However, if more paid hosting services would support a wider variety of software and forks and features, this reliance on technical people like me will hopefully become lessened and an actual community organizer, or some kind of community organization structure, can be in charge.
What you can do next depends on who you are.
If you’ve done the system administrator thing, you have many options here.
Ask your friends if they’d like to try out a social network run by you. If you can find 5 people who would be interested that’s enough. Then get going! There are plenty of technical guides out there:
- Setting up a Mastodon serverfor a Twitter-like experience
- Setting up a Pleroma serverfor another Twitter-like experience
- Setting up Pixelfedfor an Instagram-style experience
- Setting up PeerTubefor a YouTube-style experience
There are many other servers and services out there as well, but these are the ones that I personally have used and can recommend.
Keep in mind thatnone of these services support any of the “future” concepts like neighborhoods. Some of the forks likeGlitch Socialdo allow for local-only posting.
Do you have any technical friends? If you do, ask them if they might be willing to do this sort of thing.
You can also pay a company likeMasto.hostto run all the technical stuff for you. If you take my advice andonly have a small number of users, then you can probably get away with paying less than $10/month for your hosting. Paying a company necessarily means that you have less control over your system. You won’t be able to provide custom features for your users, but if you are not a technical person you probably aren’t going to be writing custom features anyway.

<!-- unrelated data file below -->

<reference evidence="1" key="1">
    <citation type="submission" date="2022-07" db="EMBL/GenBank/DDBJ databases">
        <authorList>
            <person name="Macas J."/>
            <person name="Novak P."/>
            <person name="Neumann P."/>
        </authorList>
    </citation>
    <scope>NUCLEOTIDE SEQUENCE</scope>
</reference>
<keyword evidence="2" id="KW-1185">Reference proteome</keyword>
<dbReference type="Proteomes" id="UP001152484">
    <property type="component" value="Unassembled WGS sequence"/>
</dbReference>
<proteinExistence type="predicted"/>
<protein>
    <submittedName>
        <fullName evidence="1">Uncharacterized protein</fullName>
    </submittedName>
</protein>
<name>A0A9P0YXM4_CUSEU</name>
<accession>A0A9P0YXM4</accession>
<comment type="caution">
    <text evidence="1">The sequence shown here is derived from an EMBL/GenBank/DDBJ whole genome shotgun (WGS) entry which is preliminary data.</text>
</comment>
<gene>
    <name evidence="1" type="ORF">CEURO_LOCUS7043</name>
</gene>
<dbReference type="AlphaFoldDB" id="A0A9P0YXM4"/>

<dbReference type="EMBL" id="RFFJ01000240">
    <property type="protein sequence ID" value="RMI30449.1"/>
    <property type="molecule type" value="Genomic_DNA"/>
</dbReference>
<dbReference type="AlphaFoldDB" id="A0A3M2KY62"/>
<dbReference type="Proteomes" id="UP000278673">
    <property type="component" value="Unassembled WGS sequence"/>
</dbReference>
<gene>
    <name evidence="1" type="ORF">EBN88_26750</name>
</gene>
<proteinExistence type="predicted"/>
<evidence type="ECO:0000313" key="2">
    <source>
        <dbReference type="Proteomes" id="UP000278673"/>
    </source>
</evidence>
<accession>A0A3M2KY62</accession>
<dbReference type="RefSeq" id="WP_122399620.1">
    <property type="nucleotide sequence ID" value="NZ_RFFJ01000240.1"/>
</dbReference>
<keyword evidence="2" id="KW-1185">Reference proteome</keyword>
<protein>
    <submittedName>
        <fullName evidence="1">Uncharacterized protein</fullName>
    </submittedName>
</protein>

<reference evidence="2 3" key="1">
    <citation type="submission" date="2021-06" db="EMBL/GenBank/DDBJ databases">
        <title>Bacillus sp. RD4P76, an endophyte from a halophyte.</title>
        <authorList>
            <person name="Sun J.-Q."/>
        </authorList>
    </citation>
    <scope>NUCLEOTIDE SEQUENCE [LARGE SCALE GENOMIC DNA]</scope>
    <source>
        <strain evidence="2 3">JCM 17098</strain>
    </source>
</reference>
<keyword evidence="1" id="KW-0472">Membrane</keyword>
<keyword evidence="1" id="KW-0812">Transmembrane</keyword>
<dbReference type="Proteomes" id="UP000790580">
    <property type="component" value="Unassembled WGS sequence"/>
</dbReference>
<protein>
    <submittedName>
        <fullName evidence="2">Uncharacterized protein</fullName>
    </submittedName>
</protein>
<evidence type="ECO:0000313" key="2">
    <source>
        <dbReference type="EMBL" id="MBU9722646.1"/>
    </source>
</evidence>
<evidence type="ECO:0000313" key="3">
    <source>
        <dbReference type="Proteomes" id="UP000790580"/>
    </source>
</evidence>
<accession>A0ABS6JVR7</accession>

I suppose I’ll repeat what I said multiple times in this document, which is that running a small social network site for your friends is hard work, but it’s worth it. It is first and foremost the work of community building, and only secondarily is it a technical endeavor. And it’s completely possible to do, today, though depending on who you are and what your resources are it’s going to be difficult in different ways.
First and foremost I’d like to thank theMozilla Foundationand theFord Foundationfor the Mozilla Fellowship that’s kept me funded for the last ten months. I would not have been able to write this document without dedicated time to think about these problems.
I especially want to thankthe Mozilla Fellows in my cohort, who have been excellent listeners and collaborators for these past ten months.Code for Science & Society, who are the best possible organization to be embedded with for the work I’m doing. The people atScuttleCampandEyeo Festival, who provided me with thought-provoking conversation and gave me a semi-public forum to test out some of these ideas. The various fediverse and ActivityPub developers who have given their time to answer all sorts of questions I’ve had. And everyone who’s met me in the last ten months and let me talk their ear off about this stuff.
Thank you toEmma Winstonfor designing the HTML and CSS so that it actually looks good.
A special thank you to my husband for being incredibly generous and patient as I’ve flown around the world talking to people about this stuff.
And last but not least, thank you to the Friend Campers, without whom none of this would be happening. I couldn’t ask for a better petri dish.
About the author
Darius Kazemi is a 2018-2019 Mozilla Fellow who lives in Portland, Oregon, USA. He cofoundedFeel Train, a creative technology cooperative. He makesweird internet art, writesopen source software,gives talks,wrote a book about niche videogame history, is very serious about karaoke, and isblogging about the first 365 IETF Request For Comments (RFC) documents.
This work is licensed under aCreative Commons Attribution 4.0 International License. You can share, copy, remix, and/or adapt this for commercial or non-commercial purposes as long as you credit the author and indicate if changes were made. Please credit “Darius Kazemi” with a link to “https://runyourown.social”.